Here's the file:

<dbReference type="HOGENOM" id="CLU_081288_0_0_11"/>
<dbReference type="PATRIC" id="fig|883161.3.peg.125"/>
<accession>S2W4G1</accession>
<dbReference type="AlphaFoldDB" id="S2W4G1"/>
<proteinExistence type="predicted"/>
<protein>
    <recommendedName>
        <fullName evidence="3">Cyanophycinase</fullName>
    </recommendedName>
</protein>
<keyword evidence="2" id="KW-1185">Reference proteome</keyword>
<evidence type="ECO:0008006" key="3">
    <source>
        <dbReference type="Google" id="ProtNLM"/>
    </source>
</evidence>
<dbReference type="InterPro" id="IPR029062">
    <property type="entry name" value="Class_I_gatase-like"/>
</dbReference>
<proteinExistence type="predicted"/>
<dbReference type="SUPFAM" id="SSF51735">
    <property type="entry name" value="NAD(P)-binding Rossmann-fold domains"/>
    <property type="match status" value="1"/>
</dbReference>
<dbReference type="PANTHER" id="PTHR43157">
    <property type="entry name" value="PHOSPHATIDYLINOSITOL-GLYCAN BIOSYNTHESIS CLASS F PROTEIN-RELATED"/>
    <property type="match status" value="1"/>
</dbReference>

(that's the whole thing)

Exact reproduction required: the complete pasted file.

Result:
<dbReference type="HOGENOM" id="CLU_081288_0_0_11"/>
<dbReference type="PATRIC" id="fig|883161.3.peg.125"/>
<accession>S2W4G1</accession>
<dbReference type="AlphaFoldDB" id="S2W4G1"/>
<proteinExistence type="predicted"/>
<protein>
    <recommendedName>
        <fullName evidence="3">Cyanophycinase</fullName>
    </recommendedName>
</protein>
<keyword evidence="2" id="KW-1185">Reference proteome</keyword>
<evidence type="ECO:0008006" key="3">
    <source>
        <dbReference type="Google" id="ProtNLM"/>
    </source>
</evidence>
<dbReference type="InterPro" id="IPR029062">
    <property type="entry name" value="Class_I_gatase-like"/>
</dbReference>
<proteinExistence type="predicted"/>
<dbReference type="SUPFAM" id="SSF51735">
    <property type="entry name" value="NAD(P)-binding Rossmann-fold domains"/>
    <property type="match status" value="1"/>
</dbReference>
<dbReference type="PANTHER" id="PTHR43157">
    <property type="entry name" value="PHOSPHATIDYLINOSITOL-GLYCAN BIOSYNTHESIS CLASS F PROTEIN-RELATED"/>
    <property type="match status" value="1"/>
</dbReference>